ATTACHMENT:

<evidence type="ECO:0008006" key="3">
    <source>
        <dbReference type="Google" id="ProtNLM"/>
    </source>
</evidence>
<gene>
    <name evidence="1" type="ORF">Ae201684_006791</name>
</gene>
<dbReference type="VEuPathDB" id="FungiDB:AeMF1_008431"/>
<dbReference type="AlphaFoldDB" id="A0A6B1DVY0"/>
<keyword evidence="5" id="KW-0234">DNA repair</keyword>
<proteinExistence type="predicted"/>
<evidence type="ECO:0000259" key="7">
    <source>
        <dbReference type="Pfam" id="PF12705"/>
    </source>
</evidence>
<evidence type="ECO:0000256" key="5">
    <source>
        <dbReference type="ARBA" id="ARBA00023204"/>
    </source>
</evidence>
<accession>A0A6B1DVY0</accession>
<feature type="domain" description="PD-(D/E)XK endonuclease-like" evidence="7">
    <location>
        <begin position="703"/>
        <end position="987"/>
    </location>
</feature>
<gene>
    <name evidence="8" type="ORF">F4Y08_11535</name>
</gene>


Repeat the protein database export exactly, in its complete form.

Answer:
<evidence type="ECO:0008006" key="3">
    <source>
        <dbReference type="Google" id="ProtNLM"/>
    </source>
</evidence>
<gene>
    <name evidence="1" type="ORF">Ae201684_006791</name>
</gene>
<dbReference type="VEuPathDB" id="FungiDB:AeMF1_008431"/>
<dbReference type="AlphaFoldDB" id="A0A6B1DVY0"/>
<keyword evidence="5" id="KW-0234">DNA repair</keyword>
<proteinExistence type="predicted"/>
<evidence type="ECO:0000259" key="7">
    <source>
        <dbReference type="Pfam" id="PF12705"/>
    </source>
</evidence>
<evidence type="ECO:0000256" key="5">
    <source>
        <dbReference type="ARBA" id="ARBA00023204"/>
    </source>
</evidence>
<accession>A0A6B1DVY0</accession>
<feature type="domain" description="PD-(D/E)XK endonuclease-like" evidence="7">
    <location>
        <begin position="703"/>
        <end position="987"/>
    </location>
</feature>
<gene>
    <name evidence="8" type="ORF">F4Y08_11535</name>
</gene>